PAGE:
Fear X

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Fear X
Fear X (Poster 1).jpg
The Past Can Never Be Rewound
Directed byNicolas Winding Refn
Screenplay byHubert Selby Jr.
Nicolas Winding Refn
Story byHubert Selby Jr.
StarringJohn Turturro
James Remar
Deborah Kara Unger
Music byBrian Eno
J. Peter Schwalm
CinematographyLarry Smith
Edited byAnne Østerud
Distributed byLions Gate Entertainment
Release date
  • 19 January 2003 (2003-01-19) (Sundance Film Festival)
Running time
91 minutes
United Kingdom
Budget$6.6 million

Fear X is a 2003 psychological thriller film directed by Nicolas Winding Refn. The first film to be produced from one of Hubert Selby Jr.'s original screenplays,[1] its eventual box-office failure would force Refn's film company Jang Go Star into bankruptcy.[2] Refn's financial recovery was documented in the 2006 documentary The Gambler.[3]


A security guard's wife is killed in a seemingly random incident. Prompted by mysterious visions, he journeys to discover the true circumstances surrounding her murder.


Critical reception[edit]

On Rotten Tomatoes, the film earned a 57% rating.[4] On Metacritic, the film earned a score of 61 out of 100, which means "generally favorable reviews."[5] Though the film itself has received mixed reviews, the majority praise John Turturro's performance. LA Weekly says "Turturro ... never wavers in his commitment to a role that deprives him of nearly all his actorly tools. (He) keeps Fear X fascinating."[5] The New York Daily News says "Turturro's subtle turn keeps our emotional connection solid" [4] and Compuserve adds "Turturro gets under your skin."[4]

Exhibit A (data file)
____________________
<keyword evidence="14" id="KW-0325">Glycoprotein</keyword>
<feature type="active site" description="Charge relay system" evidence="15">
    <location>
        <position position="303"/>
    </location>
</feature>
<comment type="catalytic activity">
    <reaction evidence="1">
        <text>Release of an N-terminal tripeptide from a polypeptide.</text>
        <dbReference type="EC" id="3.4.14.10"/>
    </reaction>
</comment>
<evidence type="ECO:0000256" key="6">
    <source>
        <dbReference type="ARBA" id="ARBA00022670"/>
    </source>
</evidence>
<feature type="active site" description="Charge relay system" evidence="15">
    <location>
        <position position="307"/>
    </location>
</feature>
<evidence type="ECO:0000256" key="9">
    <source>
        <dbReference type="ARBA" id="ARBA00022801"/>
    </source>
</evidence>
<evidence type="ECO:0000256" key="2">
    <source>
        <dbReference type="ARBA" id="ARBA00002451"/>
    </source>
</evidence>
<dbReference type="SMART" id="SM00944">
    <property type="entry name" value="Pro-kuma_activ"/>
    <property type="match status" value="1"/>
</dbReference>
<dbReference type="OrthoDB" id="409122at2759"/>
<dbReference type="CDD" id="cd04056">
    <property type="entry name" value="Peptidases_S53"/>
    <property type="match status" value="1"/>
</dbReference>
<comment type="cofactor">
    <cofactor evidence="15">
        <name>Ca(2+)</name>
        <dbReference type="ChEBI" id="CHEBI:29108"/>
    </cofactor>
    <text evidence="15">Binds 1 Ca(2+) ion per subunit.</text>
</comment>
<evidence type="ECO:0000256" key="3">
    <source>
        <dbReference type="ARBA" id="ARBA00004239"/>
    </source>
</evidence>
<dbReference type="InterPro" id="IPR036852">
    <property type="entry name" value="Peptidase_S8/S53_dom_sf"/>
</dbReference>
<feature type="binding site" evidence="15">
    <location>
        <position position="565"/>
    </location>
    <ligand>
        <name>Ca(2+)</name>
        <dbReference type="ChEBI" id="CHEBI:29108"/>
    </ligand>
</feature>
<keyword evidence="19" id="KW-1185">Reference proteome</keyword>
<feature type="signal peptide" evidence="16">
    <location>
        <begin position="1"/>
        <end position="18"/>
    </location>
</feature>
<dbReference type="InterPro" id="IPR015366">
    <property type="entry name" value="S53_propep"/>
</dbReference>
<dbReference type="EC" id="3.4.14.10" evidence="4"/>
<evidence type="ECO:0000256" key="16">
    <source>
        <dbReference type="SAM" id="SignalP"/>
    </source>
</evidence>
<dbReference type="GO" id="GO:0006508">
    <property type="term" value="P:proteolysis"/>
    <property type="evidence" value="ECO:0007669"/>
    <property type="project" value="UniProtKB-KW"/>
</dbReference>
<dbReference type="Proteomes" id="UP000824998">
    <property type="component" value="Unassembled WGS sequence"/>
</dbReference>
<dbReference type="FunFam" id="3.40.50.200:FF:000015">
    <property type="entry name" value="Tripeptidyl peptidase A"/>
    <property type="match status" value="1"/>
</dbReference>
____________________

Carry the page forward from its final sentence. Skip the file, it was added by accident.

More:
Film ending[edit]

Director Nicolas Winding Refn commented on the ending within several interviews: In an interview with BBC:

  • "Harry’s impossible quest raises questions, but it all adds to the brave elliptical nature of this film. So did Refn ever get to the bottom of those questions in his own mind? "I can’t answer that," he says bluntly. "It depends on how I feel that day. And of course that pisses off a lot of people because they’re not used to a film without an ending. But what the f**k is an ending, you know?"[6]

In an interview with IndieWire:

  • "Fear X" is about idealists and when they're confronted with reality, a lot of the time their ideals are tested and turned and they're no longer what they thought they would be..."[7]

"You can view it in many different ways... it's so up to your own interpretation."'[7]

  • "How were we going to end this, without giving anything away, without making it too obvious, because the minute the audience's mind begins to work, you're on very dangerous ground. Because if you tell them too much, they're disappointed and if you don't give them any clues, they get confused. So it's that fine line of giving the audience as they walk out, okay, I believe it's this or I believe it's that. We never gave more in the script." [7]

Actor John Turturro also commented on the ending within an interview with Channel 4: "I liked it because the idea of the story was about a simple man thrust into this overwhelming, debilitating circumstance, and he never really finds out what happens... Nicholas doesn't have all the answers to what he's trying to do. A lot of times these guys, their biggest problem is solving the script, but Nicholas seems to be a filmmaker who likes to throw the script away."[8]


(Listed chronologically)


  • 2003 - Sochi International Film Festival - Nominated - Golden Rose
  • 2003 - Sitges - Catalan International Film Festival - Nominated - Best Film
  • 2004 - Bodil Awards - Nominated - Best Actor
  • 2004 - Fantasporto - Nominated - Best Film
  • 2004 - Fantasporto - Won - Best Screenplay


The film was shot in sequence (chronological order).[7]

Film Locations[edit]

  • Polo Park, Winnipeg, Manitoba, Canada
  • Winnipeg, Manitoba, Canada


External links[edit]